Google workers have agreed to a pay cut terms recently put forth by the tech giant in exchange for the opportunity to work remotely
Google employees have agreed to a pay cut terms recently put forth by the tech giant in exchange for the opportunity to work remotely permanently, as other Fortune 500 players look to follow suit.
A spokesperson for the company told CBS News that staffers working in cheaper US cities will see their salaries slashed to reflect their lower cost of living.
‘Our compensation packages have always been determined by location, and we always pay at the top of the local market based on where an employee works from,’ a Google spokesperson said.
In just two months time, over 10,000 Google employees out of a total of 135,000 have requested permission to work from home full-time or to relocate to a different company office once the COVID-19 virus abates, the outlet reports.
In just two months time, over 10,000 Google employees out of a total of 135,000 have requested permission to work from home full-time or to relocate
Thus far, Google has approved 85 percent of the employees’ work-from-home requests, however those who do opt for remote work or to relocate to a different location will almost certainly face salary cuts.
The average salary at the tech giant is almost $120,000, according to data from PayScale.com.
Google’s ‘Work Location Tool’ was ‘developed to help in June to help employees determine the ‘make informed decisions about which city or state they work from and any impact on compensation, if they choose to relocate or work remotely,’ the spokesperson said.
In major competitive job markets like New York and San Francisco, the company will still be offering employees, both remote and otherwise, the highest tier of compensation packages.
Under that company policy, a Google worker could receive a pay raise for moving to an area of the country with a more competitive job market and a higher cost of living.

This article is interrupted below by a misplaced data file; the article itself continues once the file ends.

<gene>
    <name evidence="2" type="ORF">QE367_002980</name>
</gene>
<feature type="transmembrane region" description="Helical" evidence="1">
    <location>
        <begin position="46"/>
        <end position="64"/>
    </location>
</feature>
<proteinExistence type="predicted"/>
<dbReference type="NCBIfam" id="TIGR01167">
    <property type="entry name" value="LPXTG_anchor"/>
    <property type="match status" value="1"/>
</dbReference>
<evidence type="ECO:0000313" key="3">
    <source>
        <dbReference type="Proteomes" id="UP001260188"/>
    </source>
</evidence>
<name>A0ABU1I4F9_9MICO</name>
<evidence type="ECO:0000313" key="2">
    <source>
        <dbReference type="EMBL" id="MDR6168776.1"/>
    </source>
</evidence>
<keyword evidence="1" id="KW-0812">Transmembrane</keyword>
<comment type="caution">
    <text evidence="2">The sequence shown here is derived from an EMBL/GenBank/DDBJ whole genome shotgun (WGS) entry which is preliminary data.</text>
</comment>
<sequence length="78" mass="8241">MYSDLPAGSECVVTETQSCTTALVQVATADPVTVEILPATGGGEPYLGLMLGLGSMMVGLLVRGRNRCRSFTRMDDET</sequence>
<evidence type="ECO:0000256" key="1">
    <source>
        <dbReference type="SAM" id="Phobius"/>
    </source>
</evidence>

A ‘Welcome Back!’ sign on a building on a Google campus in Mountain View, California
Of the 15 percent of relocation submissions that were not accepted by Google, almost all were employees who occupy positions that require them to either have access to specific equipment or their presence in-person, according to the company.
The rest of the relocation requests that didn’t make the cut were from those workers who are committed to working from a certain location, the outlet reports.
However, those who were rejected can resubmit their requests to relocate or work remotely.
The company recently changed their voluntary work-from-home date from September to October 18 following spikes in the far more-contagious Delta variant.
‘Many Googlers are seeing spikes in their communities caused by the Delta variant and are concerned about retuning to the office,’ said Google CEO Sundar Pichai (pictured)
‘Many Googlers are seeing spikes in their communities caused by the Delta variant and are concerned about retuning to the office,’ said Google CEO Sundar Pichai.
Meanwhile, several other corporate giants are exploring similar options.
Morgan Stanley CEO James Gorman has considered slashing employees’ salaries if their living expenses drop, adding that only those who work at the company’s offices are paid their full salaries, according to CBS News.
‘If you want to get paid New York rates, you work in New York. None of this, ‘I’m in Colorado … and getting paid like I’m sitting in New York City. Sorry, that doesn’t work,’ he said.
Catherine Merrill, CEO of monthly magazine The Washingtonian, stated that employees who work from home should be paid as hourly contractors in an Op-Ed piece for the Washington Post back in May.